The Chief Constable, John Morton, lodged an objection to the renewal of the licence of John Lockwood of the Wharf Inn (Aspley) on the grounds of it being of a "disorderly character" and that the number of licensed premises in the neighbourhood was "already excessive". As Lockwood had only been the landlord for a few months, the bench decided to renew the licence.
A similar objection was lodged by Morton against the renewal of George Rhodes' licence (Harp Inn, Fartown), which included concerns about the physical condition of the premises — in particular "the undesirability of two cottages at the back of the premises forming part of the licensed property". A representative of the owners, Seth Senior & Sons of Shepley, stated that they would remedy any issues with the cottages. The bench then allowed the licence to be renewed.
Upper Agbrigg Division Sessions
The annual sessions were held on 10 February 1903 at the County Police Court, Huddersfield, with W. Brooke in the chair. Also on the bench were E. Armitage, A. Walker, F. Greenwood, J.A. Brooke, W. Butterworth, T. Mallinson, T.H. Bradbury, E. Mallinson, J. Sykes, J.F. Willans, J.C. Broadbent, G.F. Armitage, and C. Lockwood.
Superintendent Pickard's annual report included the following facts:
- 247 licensees for a population of nearly 63,000 (average of 276 people per licensee), which was a reduction of 2 on the previous year:
- 152 innkeepers
- 73 beersellers
- 20 shopkeepers
- 2 on-site wine licences
- 53 clubs had been registered
- 492 people were convicted of drunkenness
- 4 innkeepers and 1 beerhouse keeper had been convicted
The Huddersfield Daily Examiner provided the following summary:
Four new applications were made for off wine licences and were all refused:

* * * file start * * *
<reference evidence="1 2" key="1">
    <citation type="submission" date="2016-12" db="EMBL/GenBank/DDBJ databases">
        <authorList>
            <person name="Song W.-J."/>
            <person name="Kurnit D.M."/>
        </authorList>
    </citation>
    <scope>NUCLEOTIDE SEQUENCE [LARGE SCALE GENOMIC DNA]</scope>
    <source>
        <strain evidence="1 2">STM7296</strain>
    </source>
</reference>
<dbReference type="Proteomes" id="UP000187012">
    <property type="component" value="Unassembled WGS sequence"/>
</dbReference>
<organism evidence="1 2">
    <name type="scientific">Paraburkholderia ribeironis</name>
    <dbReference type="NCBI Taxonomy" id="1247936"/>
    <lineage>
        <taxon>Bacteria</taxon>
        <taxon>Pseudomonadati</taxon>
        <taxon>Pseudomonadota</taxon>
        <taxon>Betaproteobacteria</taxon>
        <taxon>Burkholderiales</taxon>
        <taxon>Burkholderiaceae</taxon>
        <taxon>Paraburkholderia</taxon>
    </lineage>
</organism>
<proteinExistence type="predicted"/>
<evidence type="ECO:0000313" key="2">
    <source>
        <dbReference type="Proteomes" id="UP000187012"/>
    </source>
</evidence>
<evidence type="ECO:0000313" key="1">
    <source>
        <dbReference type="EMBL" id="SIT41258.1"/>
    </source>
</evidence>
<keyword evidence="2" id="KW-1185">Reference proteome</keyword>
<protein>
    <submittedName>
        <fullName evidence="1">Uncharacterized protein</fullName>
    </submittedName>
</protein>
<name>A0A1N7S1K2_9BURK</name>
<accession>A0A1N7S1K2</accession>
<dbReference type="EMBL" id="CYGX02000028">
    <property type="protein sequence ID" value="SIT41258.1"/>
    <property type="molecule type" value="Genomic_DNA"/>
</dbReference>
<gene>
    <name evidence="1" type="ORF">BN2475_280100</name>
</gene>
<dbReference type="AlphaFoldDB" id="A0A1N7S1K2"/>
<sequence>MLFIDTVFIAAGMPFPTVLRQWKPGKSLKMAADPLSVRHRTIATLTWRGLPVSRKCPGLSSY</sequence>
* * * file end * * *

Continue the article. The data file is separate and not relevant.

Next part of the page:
- chemist/shopkeeper Robert Walshaw Wright of Denby Dale
- chemist Thomas Needham of Meltham
- beerhouse keeper Joe Armitage of the Bulls Head, Linthwaite
- beerhouse keeper Fred Varley of the Sovereign Inn, Golcar
The application by beerhouse keeper Allen Chambers of the Railway Hotel, Honley, for a full licence was also rejected.
James Peace, landlord of the Foresters Arms, Cumberworth, successfully applied for a "provisional grant of a publican's licence to certain premises proposed to be constructed on the site of an existing inn".
Existing licences were renewed with the exception of Harry Goddard (Ramsden Arms, Cartworth) who was absent.
The adjourned sessions were held on 10 March. On the bench were W. Brooke (chair), E. Armitage, J.A. Brooke, F. Greenwood, J.C. Broadbent, T.H. Bradbury, T. Mallinson, and A. Booth.
Harry Goddard attended and provided a valid reason for failing to attend previously, and his licence was renewed.
Mr. Walsh applied again on behalf of chemist Robert Walshaw Wright of Denby Dale, arguing that there were no licences to sell wine in the village — "If people wanted wine they had to go to hotels for it". Despite there being no objections voiced to the application, the magistrates again refused it.
- "Licensing Sessions for the Upper Agbrigg Division" in Huddersfield Daily Examiner (10/Feb/1903)
- "The Brewster Sessions" in Yorkshire Evening Post (10/Feb/1903)
- "Huddersfield County Borough Licensing Sessions" in Huddersfield Daily Examiner (11/Feb/1903)
- "Upper Agbrigg Division" in Sheffield Daily Telegraph (11/Feb/1903)
- "The Brewster Sessions" in Yorkshire Evening Post (11/Feb/1903)
- "Huddersfield Licensing Sessions" in Huddersfield Daily Examiner (12/Feb/1903)
- "Upper Agbrigg Adjourned Licensing Sessions" in Huddersfield Daily Examiner (10/Mar/1903)
- "Upper Agbrigg Division" in Leeds Mercury (11/Mar/1903)
- "Brewster Sessions: Huddersfield Objections" in Leeds Mercury (12/Mar/1903)
- "Huddersfield Adjourned Borough Licensing Sessions" in Huddersfield Daily Examiner (11/Mar/1903)